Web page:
And Simpson added: 'Eventually it wasn't just at nighttime. She would get me to go into a closet with her, or just find a way to linger until we were alone. It got to the point that she would sneak into the bathroom to watch me shower.'

However, some argue that Simpson was not sexually abused but that she was engaged in a consensual nymphet lipstick lesbian affair. 

For example, the older friend of the family was only one year older than Simpson; so, when the alleged abuse began, Simpson was six and the other nymphet was seven. 

In addition, Simpson wrote: 'I never let her near [my younger sister] Ashlee, but I also never screamed or told her to stop. I was confused, wondering if it was something that I wanted to keep going.'

And Simpson shared in a People interview that she felt like she was a sexual abuser of a nymphet, “I allowed it to happen, so I felt that I was as much of the abuser as the abused. So I was very shameful during that time, from 6 to 12 years old.”

In her memoir, Simpson blames her years of alcoholism and prescription pill addiction on the pre-teen lipstick lesbian affair. But some argue that her addiction may have more to do with the typical unhappiness that comes with sudden success and newfound wealth than anything else. 

Furthermore, pre-teen lipstick lesbianism is not uncommon. For example: 

Clarissa shared in Nancy Friday's My Secret Garden: Women’s Sexual Fantasies that she remembers when she and her friend were caught masturbating with candles when they were 12.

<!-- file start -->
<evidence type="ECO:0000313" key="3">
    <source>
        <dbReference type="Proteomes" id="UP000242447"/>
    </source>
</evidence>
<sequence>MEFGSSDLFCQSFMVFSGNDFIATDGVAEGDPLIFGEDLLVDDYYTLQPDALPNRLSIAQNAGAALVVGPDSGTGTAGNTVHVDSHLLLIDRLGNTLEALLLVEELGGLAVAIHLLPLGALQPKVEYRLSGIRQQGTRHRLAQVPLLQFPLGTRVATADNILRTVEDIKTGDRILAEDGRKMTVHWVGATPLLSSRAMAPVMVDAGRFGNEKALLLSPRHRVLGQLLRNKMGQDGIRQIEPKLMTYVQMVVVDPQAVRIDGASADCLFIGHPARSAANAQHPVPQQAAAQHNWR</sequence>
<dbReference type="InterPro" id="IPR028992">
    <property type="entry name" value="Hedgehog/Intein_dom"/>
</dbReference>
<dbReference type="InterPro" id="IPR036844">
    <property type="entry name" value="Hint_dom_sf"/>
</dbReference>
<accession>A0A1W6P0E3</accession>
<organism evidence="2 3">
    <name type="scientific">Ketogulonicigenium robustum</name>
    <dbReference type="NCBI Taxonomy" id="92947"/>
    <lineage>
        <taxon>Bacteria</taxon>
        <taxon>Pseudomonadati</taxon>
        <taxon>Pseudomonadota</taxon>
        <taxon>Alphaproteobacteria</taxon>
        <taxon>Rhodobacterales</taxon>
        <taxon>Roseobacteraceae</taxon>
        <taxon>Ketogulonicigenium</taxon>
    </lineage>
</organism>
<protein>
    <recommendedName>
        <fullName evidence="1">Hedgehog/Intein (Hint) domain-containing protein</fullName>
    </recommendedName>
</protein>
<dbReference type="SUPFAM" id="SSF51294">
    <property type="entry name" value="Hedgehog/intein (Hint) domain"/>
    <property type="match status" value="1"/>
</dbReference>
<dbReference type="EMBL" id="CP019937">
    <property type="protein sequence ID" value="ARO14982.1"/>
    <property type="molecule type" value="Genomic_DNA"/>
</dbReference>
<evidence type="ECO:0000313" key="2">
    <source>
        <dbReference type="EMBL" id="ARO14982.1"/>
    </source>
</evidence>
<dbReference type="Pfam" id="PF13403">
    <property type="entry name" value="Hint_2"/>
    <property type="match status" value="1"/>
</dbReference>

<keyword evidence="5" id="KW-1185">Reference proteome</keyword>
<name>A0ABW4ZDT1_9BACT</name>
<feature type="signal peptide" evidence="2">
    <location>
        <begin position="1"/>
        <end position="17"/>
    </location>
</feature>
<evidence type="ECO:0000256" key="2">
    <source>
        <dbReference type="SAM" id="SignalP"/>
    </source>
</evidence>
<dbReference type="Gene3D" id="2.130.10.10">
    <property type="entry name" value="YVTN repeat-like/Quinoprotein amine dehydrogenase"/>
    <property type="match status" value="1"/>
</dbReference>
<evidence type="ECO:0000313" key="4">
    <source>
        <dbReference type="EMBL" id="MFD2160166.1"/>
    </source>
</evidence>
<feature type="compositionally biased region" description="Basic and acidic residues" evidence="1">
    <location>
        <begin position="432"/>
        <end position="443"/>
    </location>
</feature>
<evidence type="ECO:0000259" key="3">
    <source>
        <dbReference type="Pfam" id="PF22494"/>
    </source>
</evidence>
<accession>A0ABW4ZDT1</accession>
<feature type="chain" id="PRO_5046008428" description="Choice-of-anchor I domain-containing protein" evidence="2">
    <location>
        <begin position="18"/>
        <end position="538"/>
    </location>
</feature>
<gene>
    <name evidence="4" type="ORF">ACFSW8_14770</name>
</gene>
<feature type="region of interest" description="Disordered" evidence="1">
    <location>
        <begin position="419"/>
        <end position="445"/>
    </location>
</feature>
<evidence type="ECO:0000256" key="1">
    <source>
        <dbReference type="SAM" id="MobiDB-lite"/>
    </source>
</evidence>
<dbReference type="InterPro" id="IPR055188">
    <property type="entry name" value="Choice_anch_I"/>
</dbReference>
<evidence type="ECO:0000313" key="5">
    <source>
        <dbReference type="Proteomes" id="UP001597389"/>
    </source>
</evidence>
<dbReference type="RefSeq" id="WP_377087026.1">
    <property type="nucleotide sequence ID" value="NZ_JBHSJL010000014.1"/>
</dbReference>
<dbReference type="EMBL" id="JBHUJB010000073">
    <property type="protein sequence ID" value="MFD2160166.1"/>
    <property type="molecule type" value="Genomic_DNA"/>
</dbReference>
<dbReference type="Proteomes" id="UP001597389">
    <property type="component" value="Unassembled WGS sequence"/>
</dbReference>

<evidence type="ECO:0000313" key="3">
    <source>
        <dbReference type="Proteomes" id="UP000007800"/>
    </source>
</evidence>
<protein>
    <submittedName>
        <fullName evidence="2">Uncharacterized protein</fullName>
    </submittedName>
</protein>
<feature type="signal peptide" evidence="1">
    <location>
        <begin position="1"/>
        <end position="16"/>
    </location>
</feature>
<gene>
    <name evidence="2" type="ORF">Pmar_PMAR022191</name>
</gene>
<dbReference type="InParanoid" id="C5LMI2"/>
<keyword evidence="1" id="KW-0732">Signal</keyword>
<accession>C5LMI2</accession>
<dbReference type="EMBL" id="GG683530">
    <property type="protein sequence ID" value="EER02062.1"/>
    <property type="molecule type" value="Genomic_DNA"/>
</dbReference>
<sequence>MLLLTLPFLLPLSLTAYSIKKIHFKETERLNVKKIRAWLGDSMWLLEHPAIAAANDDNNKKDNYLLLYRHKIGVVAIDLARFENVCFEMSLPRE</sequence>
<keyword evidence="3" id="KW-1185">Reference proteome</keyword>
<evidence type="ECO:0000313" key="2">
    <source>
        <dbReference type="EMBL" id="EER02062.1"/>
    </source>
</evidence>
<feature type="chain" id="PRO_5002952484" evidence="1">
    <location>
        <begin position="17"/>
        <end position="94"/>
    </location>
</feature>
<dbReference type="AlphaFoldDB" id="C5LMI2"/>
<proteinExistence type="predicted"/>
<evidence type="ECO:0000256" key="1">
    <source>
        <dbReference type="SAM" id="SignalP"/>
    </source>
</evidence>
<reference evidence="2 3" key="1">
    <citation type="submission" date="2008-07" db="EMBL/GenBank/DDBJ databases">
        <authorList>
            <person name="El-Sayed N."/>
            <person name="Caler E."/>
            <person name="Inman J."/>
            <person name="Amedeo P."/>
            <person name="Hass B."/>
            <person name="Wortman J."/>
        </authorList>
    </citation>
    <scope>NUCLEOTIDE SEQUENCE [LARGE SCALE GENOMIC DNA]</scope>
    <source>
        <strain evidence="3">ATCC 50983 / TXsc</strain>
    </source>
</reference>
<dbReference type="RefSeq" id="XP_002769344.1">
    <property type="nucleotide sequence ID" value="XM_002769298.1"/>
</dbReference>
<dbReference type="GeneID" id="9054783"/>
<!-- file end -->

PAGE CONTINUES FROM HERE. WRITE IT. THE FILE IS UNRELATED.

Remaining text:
And Marina shared that she began to be aware of men at the age of 9 or 10 and thought about them while she masturbated. However, Marina only had "a vague idea of what lovemaking was" until she met her friend, a ten-year-old Mediterranean girl. Marina and the Mediterranean nymphet used to sit at opposite ends of the bathtub and pour warm water from a Russian silver teapot all over their clitorises while caressing their bodies "with infallible, instinctive verve."

Judith Levine shared in her prize winning book Harmful to Minors: The Perils of Protecting Children From Sex that a major longitudinal study at UCLA found that 75% of kids had masturbated and/or had sex with another child before the age of six. And that: "Flora masturbated at six or seven and had orgasms starting at ten or eleven. When she was that age, a thirteen-year-old friend joined her. 'We would lay around and take off our clothes,' Flora recalled [...] 'We even made dildos out of toilet paper and Vaseline.' She recounted the story without shame or regret: in fact, she spoke with glee."

Lastly, isn't it interesting that Simpson and her publisher are using the allure of (pre-teen) nymphet lipstick lesbianism to sell the memoir?

Tuesday, February 4, 2020

Ozzy Osbourne's "Crazy Babies" i.e., Child Brides

"Crazy Babies" is the third track on Ozzy Osbourne's No Rest for the Wicked (1988). The album cover features Ozzy surrounded by three nymphets - scantily clad and beautified with make-up. 

We had no idea that the nymphets were portraying Ozzy's child brides until we read the following in Vanity Fair  (November 12, 2013):

When she [Liberty Ross] was 10, a family friend who was also a model agent asked her parents whether their daughter might be interested in posing as Ozzy Osbourne’s child bride for his new album cover. The response? Why, naturally. Liberty wore a tattered gauzy dress for her modeling debut and had to hold Ozzy’s hand while he sat on a throne adorned by rats and large slithering snakes. “It’s etched in my brain for life,” says Liberty. “I remember thinking, Gosh, he’s very sweaty and shaking a lot.”

Here are some intriguing lyrics:

Crazy Babies
Born to live on a permanent high
Nobody's gonna change them, change them
They've gone over the top
Nobody's gonna tame them, tame them
They're never gonna stop

Crazy Babies
When they were born they were born to be wild

No Rest for the Wicked (1988) went Platinum in Canada and double Platinum in the USA.